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Fueling the Future?

BiofuelsEnergy production, sources, costs and impact are a constant fundamental part of the economy and the construction industry.  Nevertheless, there is a diverse flood of fuel related topics and commentary over the last week or two in Engineering News Record that is suprisingly interesting and dense.

On the biofuel front, ENR reprints and AP report that the biofuel market is particularly dead.  A federal tax credit has expired and, "The biodiesel industry is now operating at only 15 percent of its potential capacity, according to the National Biodiesel Board, largely because the price of traditional diesel has collapsed."  Meanwhile, ENR separately reports that the Canadian government has ordered a study into the environmental and health effects of producing ethanol and biodiesel fuels.  While this is not the first such critique of some ethanol or some biodiesel products, it cannot be heartening for biodiesel producers when juxtaposed against the current economy.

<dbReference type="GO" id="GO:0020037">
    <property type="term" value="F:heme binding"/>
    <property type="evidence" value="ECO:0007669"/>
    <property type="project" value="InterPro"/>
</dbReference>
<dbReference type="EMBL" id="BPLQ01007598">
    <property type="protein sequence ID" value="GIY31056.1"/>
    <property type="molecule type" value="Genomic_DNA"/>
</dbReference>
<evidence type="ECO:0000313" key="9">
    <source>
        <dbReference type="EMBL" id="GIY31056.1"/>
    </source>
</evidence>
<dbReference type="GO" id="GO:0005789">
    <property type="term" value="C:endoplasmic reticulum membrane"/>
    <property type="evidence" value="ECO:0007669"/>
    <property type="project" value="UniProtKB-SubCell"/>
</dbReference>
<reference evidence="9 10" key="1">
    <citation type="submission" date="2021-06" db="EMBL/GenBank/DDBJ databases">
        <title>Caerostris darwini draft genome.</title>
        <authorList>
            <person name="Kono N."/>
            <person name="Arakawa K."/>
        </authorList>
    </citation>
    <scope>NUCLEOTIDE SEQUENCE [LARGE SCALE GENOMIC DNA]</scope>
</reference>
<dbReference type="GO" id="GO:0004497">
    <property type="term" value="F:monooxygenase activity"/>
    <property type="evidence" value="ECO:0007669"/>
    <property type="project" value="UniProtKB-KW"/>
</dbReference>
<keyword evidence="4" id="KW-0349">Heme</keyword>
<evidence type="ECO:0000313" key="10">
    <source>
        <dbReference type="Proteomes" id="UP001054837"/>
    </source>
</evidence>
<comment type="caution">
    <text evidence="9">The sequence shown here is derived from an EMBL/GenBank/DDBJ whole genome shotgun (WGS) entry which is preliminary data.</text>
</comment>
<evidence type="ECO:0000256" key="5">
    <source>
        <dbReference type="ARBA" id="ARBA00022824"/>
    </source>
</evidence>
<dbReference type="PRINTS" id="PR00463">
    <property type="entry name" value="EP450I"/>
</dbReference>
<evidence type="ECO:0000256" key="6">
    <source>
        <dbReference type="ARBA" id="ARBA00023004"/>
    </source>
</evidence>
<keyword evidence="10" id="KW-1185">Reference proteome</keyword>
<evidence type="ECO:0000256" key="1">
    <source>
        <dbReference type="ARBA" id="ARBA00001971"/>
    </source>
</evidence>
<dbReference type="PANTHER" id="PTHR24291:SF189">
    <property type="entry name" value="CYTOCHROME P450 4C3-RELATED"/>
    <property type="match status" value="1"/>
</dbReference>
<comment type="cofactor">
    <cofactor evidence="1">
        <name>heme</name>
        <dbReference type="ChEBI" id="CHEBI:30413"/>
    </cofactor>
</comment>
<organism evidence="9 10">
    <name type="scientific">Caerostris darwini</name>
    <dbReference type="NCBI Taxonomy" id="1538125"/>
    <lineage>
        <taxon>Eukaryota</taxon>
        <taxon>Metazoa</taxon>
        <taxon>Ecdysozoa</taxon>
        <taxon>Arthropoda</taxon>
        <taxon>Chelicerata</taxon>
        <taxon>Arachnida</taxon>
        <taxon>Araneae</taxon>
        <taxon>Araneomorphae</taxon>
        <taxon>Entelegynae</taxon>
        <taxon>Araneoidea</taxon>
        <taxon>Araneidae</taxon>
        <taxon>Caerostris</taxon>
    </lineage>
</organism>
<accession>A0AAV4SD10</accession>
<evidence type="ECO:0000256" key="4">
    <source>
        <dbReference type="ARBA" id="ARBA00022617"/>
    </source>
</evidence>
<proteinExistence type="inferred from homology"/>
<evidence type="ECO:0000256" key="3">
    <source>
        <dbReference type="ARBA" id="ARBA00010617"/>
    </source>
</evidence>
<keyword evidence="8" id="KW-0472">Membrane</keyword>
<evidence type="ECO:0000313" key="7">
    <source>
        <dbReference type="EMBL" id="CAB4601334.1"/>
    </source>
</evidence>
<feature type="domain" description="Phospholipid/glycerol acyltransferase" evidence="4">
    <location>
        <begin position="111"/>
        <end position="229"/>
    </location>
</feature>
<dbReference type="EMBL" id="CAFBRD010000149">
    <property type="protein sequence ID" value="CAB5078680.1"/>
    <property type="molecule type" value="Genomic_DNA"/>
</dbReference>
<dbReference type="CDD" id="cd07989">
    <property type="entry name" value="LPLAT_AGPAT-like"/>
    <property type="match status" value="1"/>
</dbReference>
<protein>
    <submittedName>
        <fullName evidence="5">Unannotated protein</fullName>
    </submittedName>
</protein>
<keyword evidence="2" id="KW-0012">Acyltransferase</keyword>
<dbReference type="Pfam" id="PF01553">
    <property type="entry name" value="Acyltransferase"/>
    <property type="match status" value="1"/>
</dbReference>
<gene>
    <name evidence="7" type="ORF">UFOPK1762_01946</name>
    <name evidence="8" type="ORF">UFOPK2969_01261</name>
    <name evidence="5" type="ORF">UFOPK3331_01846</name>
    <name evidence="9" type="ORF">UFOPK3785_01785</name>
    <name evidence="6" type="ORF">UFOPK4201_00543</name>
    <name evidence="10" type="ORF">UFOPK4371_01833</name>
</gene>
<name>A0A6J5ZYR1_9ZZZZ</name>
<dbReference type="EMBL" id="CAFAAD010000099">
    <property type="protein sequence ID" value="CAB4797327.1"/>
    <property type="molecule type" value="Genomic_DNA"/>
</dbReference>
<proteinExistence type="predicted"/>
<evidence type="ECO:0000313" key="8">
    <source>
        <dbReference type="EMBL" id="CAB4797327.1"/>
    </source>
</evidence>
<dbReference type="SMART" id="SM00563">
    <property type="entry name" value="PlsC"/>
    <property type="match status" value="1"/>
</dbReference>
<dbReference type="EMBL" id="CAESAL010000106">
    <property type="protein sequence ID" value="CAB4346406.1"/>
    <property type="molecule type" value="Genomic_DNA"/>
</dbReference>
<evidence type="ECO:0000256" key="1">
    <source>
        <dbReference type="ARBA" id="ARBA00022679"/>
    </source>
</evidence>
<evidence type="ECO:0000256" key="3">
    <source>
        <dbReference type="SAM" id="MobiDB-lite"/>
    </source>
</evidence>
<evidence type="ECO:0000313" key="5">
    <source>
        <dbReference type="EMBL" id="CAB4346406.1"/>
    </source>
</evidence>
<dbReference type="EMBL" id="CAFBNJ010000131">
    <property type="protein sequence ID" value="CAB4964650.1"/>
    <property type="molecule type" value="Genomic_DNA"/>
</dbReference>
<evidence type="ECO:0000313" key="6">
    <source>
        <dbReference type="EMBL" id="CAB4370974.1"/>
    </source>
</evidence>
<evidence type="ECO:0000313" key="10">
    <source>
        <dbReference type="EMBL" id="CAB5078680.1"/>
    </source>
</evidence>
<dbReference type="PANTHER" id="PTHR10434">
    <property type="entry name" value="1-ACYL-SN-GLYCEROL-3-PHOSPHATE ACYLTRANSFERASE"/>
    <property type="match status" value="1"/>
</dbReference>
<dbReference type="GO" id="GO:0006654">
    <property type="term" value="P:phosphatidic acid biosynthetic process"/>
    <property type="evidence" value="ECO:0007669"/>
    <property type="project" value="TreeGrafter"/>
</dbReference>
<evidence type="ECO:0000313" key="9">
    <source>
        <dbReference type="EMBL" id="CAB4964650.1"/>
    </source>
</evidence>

In a more heartening turn, ENR highlights a report of a California trash to gas project that is being used to run a fleet of Waste Management, Inc. garbage and recycling trucks.  The project converts methane gas created by deteriorating natural waste at a 240 acre landfill serving San Francisco and Oakland.  "We've built the largest landfill-to-LNG plant in the world; this plant produces 13,000 gallons a day of LNG," said Jessica Jones, a landfill manager for Houston-based Waste Management. "It will take 30,000 tons a year of CO2 from the environment."   Finally, ENR rounds out the energy card with Don Short's opinion blog making a forceful call for loan guarantees and regulatory support for complete replacement of coal and gas electrical plants in favor of nuclear power.

In my view, energy is absolutely core to sustainable design and development.  Nevertheless, it is striking to see ENR pulling on so many different threads of the energy cloth in such a short period of time.

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    Timothy Hughes is the managing shareholder of Bean, Kinney & Korman. He also represents clients in construction and commercial litigation, as well as corporate, contracts and general business matters. With over 20 years ...